The City of Montreal has trouble adequately housing its students. According to a study published in June by SHIFT (Student Housing Innovation and Facilitation Taskforce), a non-profit organization dedicated to the promotion of affordable student housing, at least 4,000 reasonably-priced rooms are needed.
And yet the city welcomes 200,000 university students every year. With only 5,200 beds, the university residence network meets the needs of a mere two percent of the student population. “In the United States and the rest of Canada, this rate is somewhere between 20 and 40 per cent,” notes Laurent Levesque, founder and general coordinator of SHIFT. This means that the vast majority of students live in shared apartments.
“Their living conditions are deplorable,” says Terry Wilkings, president of the Concordia Student Union. “The students are largely unaware of their rights as tenants, and some landlords take advantage of this. Often, the apartments are poorly maintained and the rents disproportionately high.” The SHIFT study confirms that students pay up to 80 percent more than the average tenant for apartments with three or more bedrooms. And students from outside of Quebec shell out an average of $100 extra per month per student, regardless of the neighbourhood or size of the accommodations.
What’s more, the oversaturation of the traditional rental market with students increases the competition for Montreal families seeking larger accommodations, says Mr. Levesque. “The creation of student-specific housing would help reduce the strain,” he says.
This is what SHIFT is currently working toward, with negotiations underway to purchase land in the southwest Montreal for the construction of cooperative student housing – a first in the city’s history. Entirely funded by the private sector at a cost of between $13 million and $15 million, the project will create 150 to 200 beds and will be completed by July 2017, just in time for Montreal’s 375th anniversary. The rent will be set at $450 per month, which is less than what the average student currently pays.
The building will be the property of SHIFT, while the maintenance will be carried out by the co-op members. “We aren’t reinventing the wheel: cooperative student housing already exists in Europe, the U.S. and the rest of Canada,” says Mr. Levesque. “There are also a few successful models here in Quebec, for example the L’Estudiantine in Sherbrooke.”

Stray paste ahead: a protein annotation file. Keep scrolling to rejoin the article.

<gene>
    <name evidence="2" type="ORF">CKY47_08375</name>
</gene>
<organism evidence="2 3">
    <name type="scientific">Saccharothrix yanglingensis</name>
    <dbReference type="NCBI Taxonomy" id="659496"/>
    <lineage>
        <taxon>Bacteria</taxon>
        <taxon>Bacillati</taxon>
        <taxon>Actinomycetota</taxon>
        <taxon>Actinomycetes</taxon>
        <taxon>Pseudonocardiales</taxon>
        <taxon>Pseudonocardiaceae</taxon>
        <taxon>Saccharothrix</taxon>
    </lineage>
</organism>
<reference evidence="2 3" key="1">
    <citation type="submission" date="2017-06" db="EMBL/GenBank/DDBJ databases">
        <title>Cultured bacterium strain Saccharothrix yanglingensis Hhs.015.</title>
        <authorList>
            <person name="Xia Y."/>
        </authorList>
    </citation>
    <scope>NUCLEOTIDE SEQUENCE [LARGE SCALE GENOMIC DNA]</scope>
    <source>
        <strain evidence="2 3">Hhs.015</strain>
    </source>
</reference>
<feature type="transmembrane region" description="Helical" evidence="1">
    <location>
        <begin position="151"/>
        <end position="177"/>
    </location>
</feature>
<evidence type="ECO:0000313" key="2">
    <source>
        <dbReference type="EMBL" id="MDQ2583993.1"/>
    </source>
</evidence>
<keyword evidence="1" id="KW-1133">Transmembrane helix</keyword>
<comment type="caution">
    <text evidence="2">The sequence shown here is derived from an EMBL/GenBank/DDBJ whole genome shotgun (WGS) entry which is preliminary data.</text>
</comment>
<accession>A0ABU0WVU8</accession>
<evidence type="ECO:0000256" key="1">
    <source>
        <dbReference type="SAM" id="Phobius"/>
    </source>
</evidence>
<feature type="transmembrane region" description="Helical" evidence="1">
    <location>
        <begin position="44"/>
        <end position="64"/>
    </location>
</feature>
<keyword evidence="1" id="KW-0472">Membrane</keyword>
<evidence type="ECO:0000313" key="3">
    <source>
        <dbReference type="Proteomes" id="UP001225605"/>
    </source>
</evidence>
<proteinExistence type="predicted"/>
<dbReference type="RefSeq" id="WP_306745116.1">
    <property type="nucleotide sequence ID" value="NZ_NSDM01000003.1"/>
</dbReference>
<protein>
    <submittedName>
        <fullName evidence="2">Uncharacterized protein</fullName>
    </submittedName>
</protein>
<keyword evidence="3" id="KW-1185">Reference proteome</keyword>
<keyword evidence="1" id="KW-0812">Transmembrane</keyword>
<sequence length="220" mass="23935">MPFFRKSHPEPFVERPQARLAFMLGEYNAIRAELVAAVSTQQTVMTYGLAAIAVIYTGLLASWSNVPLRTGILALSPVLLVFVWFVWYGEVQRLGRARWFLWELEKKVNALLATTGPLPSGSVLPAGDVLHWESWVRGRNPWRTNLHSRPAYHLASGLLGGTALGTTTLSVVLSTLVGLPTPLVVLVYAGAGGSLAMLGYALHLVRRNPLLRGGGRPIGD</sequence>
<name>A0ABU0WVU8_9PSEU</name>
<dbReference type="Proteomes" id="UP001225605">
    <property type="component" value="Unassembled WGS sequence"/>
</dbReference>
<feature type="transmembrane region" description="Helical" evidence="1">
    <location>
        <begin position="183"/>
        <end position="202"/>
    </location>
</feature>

A long-time defender of students’ rights to affordable housing, the Concordia Student Union is investing $1.85 million in the project. The money is being drawn from a $10-million fund built up over the years to invest in student spaces and accessible education and to cover legal contingencies. “In a referendum, we asked our members to withdraw $1.85 million to create the Popular University Student Housing Fund. In the longer term, we want to help build other co-ops,” explains Concordia’s Mr. Wilkings.
The first housing cooperative will be reserved for Concordia students, while future co-ops will be open to the entire student population, says Mr. Levesque, who hopes to replicate the model elsewhere in Montreal and the province of Quebec. “We want to use student housing to promote smart urban development,” he says.
This article is incorrect. The first student housing co-opertive in Montreal was formed in 1993, and was a member of the North American Students of Cooperation (NASCO). From the Co-opertive Housing Federation website: “1993 Coop d’habitation étudiant Triangle Rose, a new student housing co‑op, starts up in Montreal.”
Actually, there was another “first student co-op of Montreal” before Triangle Rose : Durocher Co-op, which opened at the corner of Sherbrooke and Durocher in the 70’s. All of these closed, though, so it’s more like a fresh start, even if it’s not a “new idea” – this project is also very different from the two past ones. If you have first-hand experience of Triangle Rose we’d love to meet you to know more! Please contact us at utile.org. Thanks!
Is this coop finished ? What’s the website to access it ?